County closer to broadband coverage goal

With four more towers set to be complete before year’s end, officials say the majority of Washington County will have access to high-speed Internet.

Previously unserved areas in Beverly, Belpre, Little Hocking and Newport are among those who now have high-speed Internet access through a county-wide project to increase Internet accessibility for residents and businesses.

Marietta-based Internet service provider Smart Networks has been installing equipment on various towers and buildings around the county since signing an agreement with the Washington County Commissioners in August 2012.

“I think there are currently seven towers up and running. If weather cooperates, four more towers will be up and running by the end of the year,” said Washington County Commissioner Tim Irvine.

A $100,000 grant from the Appalachian Regional Commission helped fund the equipment, which has been installed on various Multi-Agency Radio Communication System (MARCS) towers and structures around the county.

Currently Smart Networks has installed equipment on towers in Belpre, Little Hocking, Newport, Willow Island and Marietta, said Chad Henson, Smart Networks founder and chief operating officer.

“Each one of these towers has its own purpose in getting to those areas that are under-served,” said Henson.

Equipment installation for towers in Cutler, Lower Salem, Glass and Sharpsburg in Athens County is expected for later this month, he added.

“Our original goal in August 2012 was we’d have all the MARCs done by December 2013 and we’re going to hit that deadline,” said Henson.

That means the ring of towers that will encircle Washington County will be installed by the end of the year, providing high-speed Internet access to most county residents, he said.

The company also plans on building out from the existing towers in 2014, adding new smaller towers that will receive service from the larger towers and push that service out to even more remote regions, said Henson.

However, because of Washington’s hilly topography, there will always be some customers that can not access the high-speed Internet option, said Irvine.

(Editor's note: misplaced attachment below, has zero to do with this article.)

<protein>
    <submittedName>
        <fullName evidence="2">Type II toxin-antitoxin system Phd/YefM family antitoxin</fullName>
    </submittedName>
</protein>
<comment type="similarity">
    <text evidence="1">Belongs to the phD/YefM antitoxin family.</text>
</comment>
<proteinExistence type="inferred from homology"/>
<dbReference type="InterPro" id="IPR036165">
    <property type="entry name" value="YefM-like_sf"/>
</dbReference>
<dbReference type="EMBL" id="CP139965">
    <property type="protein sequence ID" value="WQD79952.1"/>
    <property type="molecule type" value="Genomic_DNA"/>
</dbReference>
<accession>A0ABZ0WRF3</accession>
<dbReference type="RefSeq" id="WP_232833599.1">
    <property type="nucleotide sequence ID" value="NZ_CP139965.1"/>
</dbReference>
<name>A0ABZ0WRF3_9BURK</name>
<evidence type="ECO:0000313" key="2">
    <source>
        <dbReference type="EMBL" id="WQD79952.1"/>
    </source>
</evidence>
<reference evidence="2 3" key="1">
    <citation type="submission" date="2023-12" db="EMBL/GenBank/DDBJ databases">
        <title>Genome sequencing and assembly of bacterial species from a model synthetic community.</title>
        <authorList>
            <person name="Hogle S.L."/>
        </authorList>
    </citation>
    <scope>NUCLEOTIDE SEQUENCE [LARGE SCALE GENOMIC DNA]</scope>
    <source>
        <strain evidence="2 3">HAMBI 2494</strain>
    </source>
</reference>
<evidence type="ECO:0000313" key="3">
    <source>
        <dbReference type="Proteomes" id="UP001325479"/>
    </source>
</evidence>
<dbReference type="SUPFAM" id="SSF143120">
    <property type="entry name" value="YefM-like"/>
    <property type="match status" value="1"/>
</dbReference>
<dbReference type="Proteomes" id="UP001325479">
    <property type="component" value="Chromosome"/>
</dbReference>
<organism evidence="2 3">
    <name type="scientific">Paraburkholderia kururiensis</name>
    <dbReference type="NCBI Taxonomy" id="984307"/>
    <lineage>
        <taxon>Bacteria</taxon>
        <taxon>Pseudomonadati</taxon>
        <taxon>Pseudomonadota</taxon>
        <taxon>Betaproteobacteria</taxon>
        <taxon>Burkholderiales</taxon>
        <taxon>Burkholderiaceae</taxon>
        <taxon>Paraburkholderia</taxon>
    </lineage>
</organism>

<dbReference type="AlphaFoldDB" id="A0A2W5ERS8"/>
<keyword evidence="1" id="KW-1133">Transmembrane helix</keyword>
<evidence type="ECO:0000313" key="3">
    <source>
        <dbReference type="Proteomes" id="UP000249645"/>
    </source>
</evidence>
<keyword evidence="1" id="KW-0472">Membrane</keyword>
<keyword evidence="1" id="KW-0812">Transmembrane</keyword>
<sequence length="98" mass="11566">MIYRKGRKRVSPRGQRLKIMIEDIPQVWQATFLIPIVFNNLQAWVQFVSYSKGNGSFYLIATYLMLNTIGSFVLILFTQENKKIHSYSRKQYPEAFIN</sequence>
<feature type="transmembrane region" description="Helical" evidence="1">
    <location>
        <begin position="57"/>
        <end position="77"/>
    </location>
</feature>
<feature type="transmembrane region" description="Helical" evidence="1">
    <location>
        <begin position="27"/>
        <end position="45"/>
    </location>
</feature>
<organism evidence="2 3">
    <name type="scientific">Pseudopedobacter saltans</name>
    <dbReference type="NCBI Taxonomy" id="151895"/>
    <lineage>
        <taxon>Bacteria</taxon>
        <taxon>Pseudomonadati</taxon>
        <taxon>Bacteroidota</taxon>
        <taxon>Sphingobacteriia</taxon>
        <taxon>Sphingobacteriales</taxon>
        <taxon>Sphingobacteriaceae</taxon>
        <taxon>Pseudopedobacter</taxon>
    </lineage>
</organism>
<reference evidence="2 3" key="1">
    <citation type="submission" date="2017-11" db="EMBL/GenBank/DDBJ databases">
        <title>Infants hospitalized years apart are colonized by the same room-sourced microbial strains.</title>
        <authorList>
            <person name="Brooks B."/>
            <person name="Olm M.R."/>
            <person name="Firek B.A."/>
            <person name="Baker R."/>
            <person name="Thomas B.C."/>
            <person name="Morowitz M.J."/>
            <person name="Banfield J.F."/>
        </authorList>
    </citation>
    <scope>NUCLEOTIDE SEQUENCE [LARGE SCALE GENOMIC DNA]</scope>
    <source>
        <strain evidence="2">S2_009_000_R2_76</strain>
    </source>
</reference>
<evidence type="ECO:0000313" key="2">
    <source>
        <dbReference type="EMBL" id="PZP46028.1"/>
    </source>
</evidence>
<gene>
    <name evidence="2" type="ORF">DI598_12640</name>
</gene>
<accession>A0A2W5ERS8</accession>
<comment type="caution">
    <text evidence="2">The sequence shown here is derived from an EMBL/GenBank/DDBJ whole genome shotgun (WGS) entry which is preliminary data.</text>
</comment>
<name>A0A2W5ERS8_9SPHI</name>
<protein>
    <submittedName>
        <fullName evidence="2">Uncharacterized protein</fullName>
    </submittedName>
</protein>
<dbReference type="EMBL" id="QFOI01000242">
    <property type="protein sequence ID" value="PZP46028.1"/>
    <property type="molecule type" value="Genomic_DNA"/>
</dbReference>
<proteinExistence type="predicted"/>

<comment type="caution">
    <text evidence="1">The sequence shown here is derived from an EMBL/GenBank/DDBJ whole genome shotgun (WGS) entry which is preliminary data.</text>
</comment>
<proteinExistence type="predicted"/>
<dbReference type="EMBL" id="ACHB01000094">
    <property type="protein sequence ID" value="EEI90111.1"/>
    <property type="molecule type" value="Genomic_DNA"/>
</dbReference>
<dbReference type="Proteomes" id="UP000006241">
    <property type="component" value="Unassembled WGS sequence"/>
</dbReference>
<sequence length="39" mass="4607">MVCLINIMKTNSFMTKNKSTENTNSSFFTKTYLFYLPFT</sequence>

“This system is never going to be able to reach everybody, …but our goal is to get to as many as we can,” he said.

More than 200 customers are already making use of the service and many more are on the list to receive installation. Installations are being scheduled this week for customers in Newport, he added.

Smart Networks is currently charging $49.95/month and up for Metro Ethernet business service and $29.95 to $59.95 for 4G WiMax residential service, but those prices are subject to change.

Beyond equipment, the original $100,000 grant also covered engineering studies to ensure the integrity of the towers and around $20,000 went to Washington-Morgan Community Action for a program with the initial intent to provide computers and help defer the cost of Internet service for low-income families.

However, the scope of Community Action’s Broadband Program changed because of lack of interest in the free computer program, said Community Action Director David Brightbill.

“The commissioners changed the contract with us and what we’re doing now is we’ve purchased modems,” he said.

The modems are a piece of equipment that needs to be installed in homes in order to make them compatible for broadband service.

“When the customers need modems, Smart Network is providing them for free,” explained Brightbill.

Customers whose only options were previously satellite and dial-up Internet are the only ones eligible for the modems. Customers who can access high speed Internet through another provider but switch to Smart Networks are not eligible for a free modem, said Brightbill.

So far 33 of the free modems have been installed and another 17 are scheduled to be installed.

Brightbill estimated Community Action will ultimately be able to provide 170 to 175 modems through its portion of the grant.

The Internet expansion project is important because of how integral Internet service is in people’s daily lives, said Irvine.

“In today’s world, high-speed Internet is important for economic development, education, and so many things in our everyday life. It’s important to have as many people as possible have access to that,” he said.